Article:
Here’s one of those articles, that appeared in the Lorain Journal on February 13, 1952. It’s a “what might have been” look at the Vermilion and Ashland Railroad.
Only Scars Remain Of
Old Vermilion Railroad
By PAUL LUDLOW
VERMILION – Only the scars of the Vermilion and Ashland Railroad remain here but the tracks can be traced through the woods today.
Few people here remember the railroad, and no wonder, since it was hardly ever used.
On March 5, 1842 the railroad was granted $44,000 by the Ohio State Legislature and the firm started laying long lengths of track here.
It is said that had the large sums of money received and wasted along the whole line been put to use in completing and putting the cars in motion over a part it would have resulted in success.
Idle Ever Since
As it was, through the reckless management of the firm, it ended in a total loss to the state and to all involved. The tracks have been idle ever since.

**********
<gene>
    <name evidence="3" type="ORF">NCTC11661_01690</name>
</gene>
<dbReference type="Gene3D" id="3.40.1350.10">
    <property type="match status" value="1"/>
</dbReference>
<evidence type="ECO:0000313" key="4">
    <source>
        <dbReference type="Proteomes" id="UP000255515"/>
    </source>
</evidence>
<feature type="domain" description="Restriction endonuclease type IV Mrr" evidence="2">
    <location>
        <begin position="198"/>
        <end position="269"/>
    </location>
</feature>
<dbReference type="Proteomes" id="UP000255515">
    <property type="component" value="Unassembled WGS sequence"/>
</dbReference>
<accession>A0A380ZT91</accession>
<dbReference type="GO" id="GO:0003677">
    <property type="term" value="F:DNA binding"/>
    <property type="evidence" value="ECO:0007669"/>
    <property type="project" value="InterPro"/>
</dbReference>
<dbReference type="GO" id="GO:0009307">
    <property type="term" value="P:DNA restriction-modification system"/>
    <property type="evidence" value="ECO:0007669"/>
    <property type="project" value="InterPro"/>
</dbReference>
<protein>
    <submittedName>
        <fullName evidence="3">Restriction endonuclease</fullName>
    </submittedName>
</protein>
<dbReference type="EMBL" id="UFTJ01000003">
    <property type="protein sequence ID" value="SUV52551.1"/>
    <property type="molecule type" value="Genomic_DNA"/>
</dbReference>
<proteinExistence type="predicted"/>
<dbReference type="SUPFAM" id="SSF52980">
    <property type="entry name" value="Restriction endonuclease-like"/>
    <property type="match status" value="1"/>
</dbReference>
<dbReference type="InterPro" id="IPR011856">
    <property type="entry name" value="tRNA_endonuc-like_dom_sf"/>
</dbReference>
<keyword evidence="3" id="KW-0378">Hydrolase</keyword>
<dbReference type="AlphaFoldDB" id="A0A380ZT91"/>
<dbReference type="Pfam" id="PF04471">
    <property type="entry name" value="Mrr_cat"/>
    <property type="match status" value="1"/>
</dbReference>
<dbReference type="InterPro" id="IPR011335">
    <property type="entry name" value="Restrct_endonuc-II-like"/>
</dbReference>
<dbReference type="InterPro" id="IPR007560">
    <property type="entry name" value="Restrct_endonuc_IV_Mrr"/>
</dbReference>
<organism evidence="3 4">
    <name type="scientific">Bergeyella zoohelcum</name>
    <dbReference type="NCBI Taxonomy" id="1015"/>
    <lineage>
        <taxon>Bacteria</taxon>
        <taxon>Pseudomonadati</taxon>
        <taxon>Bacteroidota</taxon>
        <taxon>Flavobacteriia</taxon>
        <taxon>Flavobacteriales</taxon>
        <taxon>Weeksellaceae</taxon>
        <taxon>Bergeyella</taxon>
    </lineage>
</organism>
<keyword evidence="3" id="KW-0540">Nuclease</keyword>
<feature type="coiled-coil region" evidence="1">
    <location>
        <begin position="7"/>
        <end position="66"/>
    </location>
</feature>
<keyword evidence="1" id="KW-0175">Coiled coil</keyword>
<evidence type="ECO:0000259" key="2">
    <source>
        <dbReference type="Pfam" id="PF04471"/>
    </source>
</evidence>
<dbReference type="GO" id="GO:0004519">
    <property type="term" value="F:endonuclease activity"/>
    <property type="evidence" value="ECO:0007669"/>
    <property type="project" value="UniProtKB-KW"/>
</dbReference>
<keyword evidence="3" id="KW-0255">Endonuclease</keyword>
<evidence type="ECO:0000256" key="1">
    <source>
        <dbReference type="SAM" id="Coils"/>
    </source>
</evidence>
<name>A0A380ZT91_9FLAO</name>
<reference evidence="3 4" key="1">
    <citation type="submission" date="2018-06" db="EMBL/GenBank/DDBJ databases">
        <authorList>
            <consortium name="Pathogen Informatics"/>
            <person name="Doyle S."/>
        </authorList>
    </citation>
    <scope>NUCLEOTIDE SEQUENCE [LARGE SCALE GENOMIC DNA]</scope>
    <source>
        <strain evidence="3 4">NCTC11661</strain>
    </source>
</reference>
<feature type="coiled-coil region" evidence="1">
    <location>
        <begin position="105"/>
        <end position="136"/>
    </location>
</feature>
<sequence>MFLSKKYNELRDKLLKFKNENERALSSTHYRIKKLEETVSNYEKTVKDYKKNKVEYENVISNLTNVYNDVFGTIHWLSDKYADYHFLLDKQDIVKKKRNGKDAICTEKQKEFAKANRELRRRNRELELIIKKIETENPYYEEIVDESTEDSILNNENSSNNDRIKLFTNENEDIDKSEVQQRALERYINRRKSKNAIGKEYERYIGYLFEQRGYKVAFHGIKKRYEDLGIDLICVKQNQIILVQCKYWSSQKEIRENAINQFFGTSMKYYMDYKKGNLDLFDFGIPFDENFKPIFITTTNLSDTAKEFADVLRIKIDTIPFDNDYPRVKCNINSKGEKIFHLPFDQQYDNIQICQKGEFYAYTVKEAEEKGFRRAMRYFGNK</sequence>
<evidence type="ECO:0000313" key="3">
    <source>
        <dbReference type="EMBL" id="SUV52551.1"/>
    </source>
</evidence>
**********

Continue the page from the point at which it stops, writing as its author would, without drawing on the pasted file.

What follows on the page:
About 10 years later, in the years 1851 and ’52, the Lake Shore and Michigan Railway Company put its lines through Vermilion and the first train to travel over the route came through Vermilion in the summer of 1853.
The firm named an engine “Vermilion” in 1872. The railroad was a combination of a number of companies that have since been incorporated into the New York Central System.
One of the first locomotives, called “The Jenny Line,” to be run over the tracks, was brought here across Lake Erie from Buffalo and was drawn from the harbor to the tracks by six teams of oxen.